March 27 Laser Cutting for your Architectural Model
To get the most out of laser cutting for your architectural model, we have put together some tips to consider when preparing your files. These guidelines will save you money, time and effort, and help you create a slick looking model.
– Sticking to a consist material palette: 2-3 materials rather than 5-6 different types
– Using application tape to reduce burn marks on the faces of your material, especially timber – save valuable time sanding every piece post-cutting – more time sleeping!
– Labelling your contour model layers by light scoring a number of each layer for ease of assembly
– Lightly scoring line work to leave guide lines for gluing and putting together your model
– Getting creative with material choices, if you’re on a budget, consider using black card as a site model and having a model made with white, opal, frosted or clear acrylic sitting on top of a sleek black site model. Corrugated card is always a great option for a cheaper alternative for a site model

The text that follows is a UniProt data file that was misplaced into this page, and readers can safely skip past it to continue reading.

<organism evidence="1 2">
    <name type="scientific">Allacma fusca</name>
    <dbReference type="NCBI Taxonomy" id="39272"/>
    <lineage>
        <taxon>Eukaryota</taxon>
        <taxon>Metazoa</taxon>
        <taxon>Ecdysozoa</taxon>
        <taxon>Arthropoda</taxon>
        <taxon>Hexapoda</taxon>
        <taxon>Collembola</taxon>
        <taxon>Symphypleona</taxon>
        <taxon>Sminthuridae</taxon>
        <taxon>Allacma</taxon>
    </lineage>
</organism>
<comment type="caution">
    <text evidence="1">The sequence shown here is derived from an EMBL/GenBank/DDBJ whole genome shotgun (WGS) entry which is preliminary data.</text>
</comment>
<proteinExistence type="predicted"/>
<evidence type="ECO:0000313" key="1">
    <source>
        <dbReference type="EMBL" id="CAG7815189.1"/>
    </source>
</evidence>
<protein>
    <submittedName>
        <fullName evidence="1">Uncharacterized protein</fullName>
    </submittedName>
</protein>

– Cork is also a great option for site model and offers an interesting aesthetic and depth of texture
– Laser cut boxboard for quick “thinking” concept models and prototypes
– Sanding the burnt edges of plywood after laser cutting, this gives a more professional and finished look to your whole model
– Checking for joined and doubled up lines to avoid longer cut times and excessive burn
– The fragility and structure of your model – if you design window frames that are 1-2mm wide, the final piece will not be structurally stable and will easily break
– Cutting elements smaller than 4mm: the width of the laser beam (kerf) needs to be considered when modelling for laser cutting, and single elements may also be lost in the laser bed / extraction. You can always leave small ‘bridges’ for elements that need to be very small
– Positioning acrylic elements closer together than 2mm otherwise this may result in the material melting / warping due to the way acrylic reacts to the heat of the laser
– Placing detailed and repetitive score lines closer than 2mm together – if they are too close there could be increased material burn and blurred score lines
If you need help with your file, we offer a digitisation service and we can convert and prepare the file for laser cutting.